Navigation Links
Whale sharks may produce many litters from 1 mating, paternity test shows
Date:8/24/2010

How do female whale sharks meet their perfect mates and go on to produce offspring? While little is known about the reproductive behavior of these ocean-roaming giants, a newly published analysis led by University of Illinois at Chicago biologist Jennifer Schmidt reveals new details about the mating habits of this elusive, difficult-to-study fish.

Schmidt, a UIC associate professor of biological sciences, determined paternity of 29 frozen embryos saved from a female whale shark caught off the coast of Taiwan in 1995. The embryos, studied in collaboration with Professor Shoou-Jeng Joung at the National Taiwan Ocean University, are extremely rare.

The pregnant shark carried a surprisingly large number of embryos -- 304 -- still in the uterus and representing a spectrum of age and development stages ranging from being still egg-encased to developed, near-term animals.

Schmidt and her colleagues spent several years developing DNA genetic markers to study whale sharks, initially for population genetics, but in this study the tool was used to determine paternity.

Shark reproduction is still an emerging science, but what is known suggests that most broods are sired by more than one male. That is not what Schmidt found with this particular female whale shark.

"These differently aged embryos -- itself unusual across animal species -- had the same father," Schmidt said. "We have to be very cautious in drawing conclusions from a single litter, but the data suggest female whale sharks store sperm after a single mating event, and subsequently fertilize their own eggs as they are produced."

If the finding can be supported from analysis of other whale shark litters, Schmidt said, "it would suggest that there is no whale shark breeding ground where large numbers of animals meet to mate, but rather that mating occurs as an isolated event."

Follow-up studies may be serendipity. International protocols protect whale sharks from capture, few are housed in aquariums, and those that are are usually less than 25 years old and not yet sexually mature. Scientists typically study whale sharks at seasonal feeding grounds, but those animals are usually juveniles not mature enough to breed. Rarely are adult females observed in the wild.

"Protections for whale sharks have increased in many parts of the world, yet shark numbers seem to be declining, and the average size is getting smaller," said Mark Meekan, principal research scientist with the Australian Institute of Marine Sciences.

"This is a classic sign of overfishing, where larger, more valuable animals are selectively removed," he said. "Targeted fishing of breeding-age animals in a late-maturing species can be devastating for its survival."


'/>"/>

Contact: Paul Francuch
francuch@uic.edu
312-996-3457
University of Illinois at Chicago
Source:Eurekalert

Related biology news :

1. Blue whales align the pitch of their songs with extreme accuracy, study finds
2. Lone whales shout to overcome noise
3. UCLA biologists report how whales have changed over 35 million years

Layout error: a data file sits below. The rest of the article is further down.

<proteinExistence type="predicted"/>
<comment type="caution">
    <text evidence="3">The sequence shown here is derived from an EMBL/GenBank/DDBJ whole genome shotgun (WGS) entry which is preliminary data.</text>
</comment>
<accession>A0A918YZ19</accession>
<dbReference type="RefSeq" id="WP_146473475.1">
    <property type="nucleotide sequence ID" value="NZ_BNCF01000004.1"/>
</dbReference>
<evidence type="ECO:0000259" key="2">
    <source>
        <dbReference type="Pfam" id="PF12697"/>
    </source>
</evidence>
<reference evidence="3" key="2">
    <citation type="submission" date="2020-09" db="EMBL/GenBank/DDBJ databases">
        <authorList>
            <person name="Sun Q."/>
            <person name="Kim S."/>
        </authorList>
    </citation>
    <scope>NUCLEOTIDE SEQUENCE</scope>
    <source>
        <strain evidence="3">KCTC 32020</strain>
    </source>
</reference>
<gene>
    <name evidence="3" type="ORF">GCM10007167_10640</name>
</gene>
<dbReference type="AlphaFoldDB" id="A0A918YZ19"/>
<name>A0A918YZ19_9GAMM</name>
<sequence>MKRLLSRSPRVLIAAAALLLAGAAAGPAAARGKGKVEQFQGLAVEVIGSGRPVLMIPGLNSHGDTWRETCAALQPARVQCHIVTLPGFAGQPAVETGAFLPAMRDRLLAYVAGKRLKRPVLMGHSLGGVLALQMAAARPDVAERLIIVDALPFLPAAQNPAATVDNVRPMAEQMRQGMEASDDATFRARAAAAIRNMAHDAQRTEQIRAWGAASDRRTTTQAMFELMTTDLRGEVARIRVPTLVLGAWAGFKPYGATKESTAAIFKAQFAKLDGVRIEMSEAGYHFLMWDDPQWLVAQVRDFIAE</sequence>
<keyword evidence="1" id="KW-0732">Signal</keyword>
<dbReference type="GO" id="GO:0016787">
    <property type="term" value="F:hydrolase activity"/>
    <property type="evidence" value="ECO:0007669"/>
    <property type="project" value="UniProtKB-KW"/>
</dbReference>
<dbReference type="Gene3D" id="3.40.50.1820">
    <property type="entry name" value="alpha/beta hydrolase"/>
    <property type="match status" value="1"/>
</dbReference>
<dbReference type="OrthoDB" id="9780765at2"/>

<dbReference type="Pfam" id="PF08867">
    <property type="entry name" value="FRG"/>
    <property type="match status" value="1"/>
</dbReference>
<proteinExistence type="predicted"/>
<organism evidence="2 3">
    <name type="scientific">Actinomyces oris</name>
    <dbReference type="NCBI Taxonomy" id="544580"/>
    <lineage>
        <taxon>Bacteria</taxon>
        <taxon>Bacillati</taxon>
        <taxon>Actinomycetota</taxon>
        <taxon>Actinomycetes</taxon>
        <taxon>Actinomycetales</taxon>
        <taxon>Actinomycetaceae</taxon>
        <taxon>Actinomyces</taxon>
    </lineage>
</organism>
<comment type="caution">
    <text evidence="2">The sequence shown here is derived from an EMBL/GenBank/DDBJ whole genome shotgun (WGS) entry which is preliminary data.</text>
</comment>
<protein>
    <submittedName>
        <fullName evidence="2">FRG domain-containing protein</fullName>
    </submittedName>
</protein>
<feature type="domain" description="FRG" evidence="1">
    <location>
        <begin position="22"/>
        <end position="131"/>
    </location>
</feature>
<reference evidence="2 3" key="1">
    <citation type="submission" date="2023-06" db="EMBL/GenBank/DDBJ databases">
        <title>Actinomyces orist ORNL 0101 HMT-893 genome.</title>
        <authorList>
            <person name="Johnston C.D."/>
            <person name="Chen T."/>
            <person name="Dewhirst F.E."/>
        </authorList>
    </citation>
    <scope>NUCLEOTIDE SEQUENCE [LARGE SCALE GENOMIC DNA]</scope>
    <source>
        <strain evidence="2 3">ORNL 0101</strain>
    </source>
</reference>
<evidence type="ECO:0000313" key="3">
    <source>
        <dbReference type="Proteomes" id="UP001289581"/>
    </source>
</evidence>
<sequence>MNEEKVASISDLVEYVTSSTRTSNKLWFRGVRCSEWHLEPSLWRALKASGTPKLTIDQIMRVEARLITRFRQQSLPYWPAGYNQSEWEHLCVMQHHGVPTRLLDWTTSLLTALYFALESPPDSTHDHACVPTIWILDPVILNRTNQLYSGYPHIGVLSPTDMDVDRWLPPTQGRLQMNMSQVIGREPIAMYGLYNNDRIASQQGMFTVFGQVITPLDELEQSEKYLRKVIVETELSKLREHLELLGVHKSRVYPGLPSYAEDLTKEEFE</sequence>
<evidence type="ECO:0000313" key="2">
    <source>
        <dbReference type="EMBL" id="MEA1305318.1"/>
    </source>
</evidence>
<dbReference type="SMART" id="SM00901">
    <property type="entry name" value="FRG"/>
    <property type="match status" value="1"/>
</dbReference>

4. DNA analysis suggests whale meat from sushi restaurants in L.A., Seoul originated from Japan
5. Experts gather to solve mystery of largest recorded die-off of great whales
6. MMS and NOAA scientists study prey of Gulf of Mexico sperm whales
7. New study finds link between marine algae and whale diversity over time
8. New study suggests minke whales are not preventing recovery of larger whales
9. Zoning the ocean may help endangered whales to recover
10. Story of 4.5 million-year-old whale unveiled in Huelva
11. The pitch of blue whale songs is declining around the world, scientists discover
Post Your Comments:
*Name:
*Comment:
*Email:
(Date:3/21/2016)... -- Unique technology combines v ...   Xura, Inc. (NASDAQ: ... communications services, today announced it is working alongside SpeechPro ... particularly those in the Financial Services Sector, the ability ... a mobile app, alongside, and in combination with, traditional ...
(Date:3/15/2016)... , March 15, 2016 Yissum ... , the technology-transfer company of the Hebrew University, announced ... of remote sensing technology of various human biological indicators. ... raising $2.0 million from private investors. ... based on the detection of electromagnetic emissions from sweat ...
(Date:3/11/2016)... March 11, 2016 --> ... research report "Image Recognition Market by Technology (Pattern Recognition), ... Advertising), by Deployment Type (On-Premises and Cloud), by Industry ... published by MarketsandMarkets, the global market is expected to ... 29.98 Billion by 2020, at a CAGR of 19.1%. ...
Breaking Biology News(10 mins):
(Date:5/3/2016)... ... May 03, 2016 , ... In a list published by the Boston ... 76 fastest-growing private companies; a small percentage of the state's 615,000+ small businesses. The ... percent change in revenue from 2012 to 2015. , As this award ...
(Date:5/3/2016)... - And Other Rising Companies - a ... Biologics  - Biosimilar Drug Producers - Your ... Who are the most important and promising ... potentials? Discover, in our updated survey, organisations, outlooks from ... forecasting. Visiongain,s new study analyses ...
(Date:5/2/2016)... ... May 02, 2016 , ... Meister Media Worldwide ... fresh look and added functionality give the agricultural world a taste of Meister ... shift in agriculture – from precision farming via satellites and Unmanned Aerial Vehicles ...
(Date:4/29/2016)... ... 2016 , ... Amendia, Inc., a leading designer, developer, manufacturer ... completion of a significant transaction and partnership that positions Amendia for accelerated growth ... Kohlberg & Company, L.L.C. (“Kohlberg”), a leading private equity firm specializing in middle ...
Breaking Biology Technology: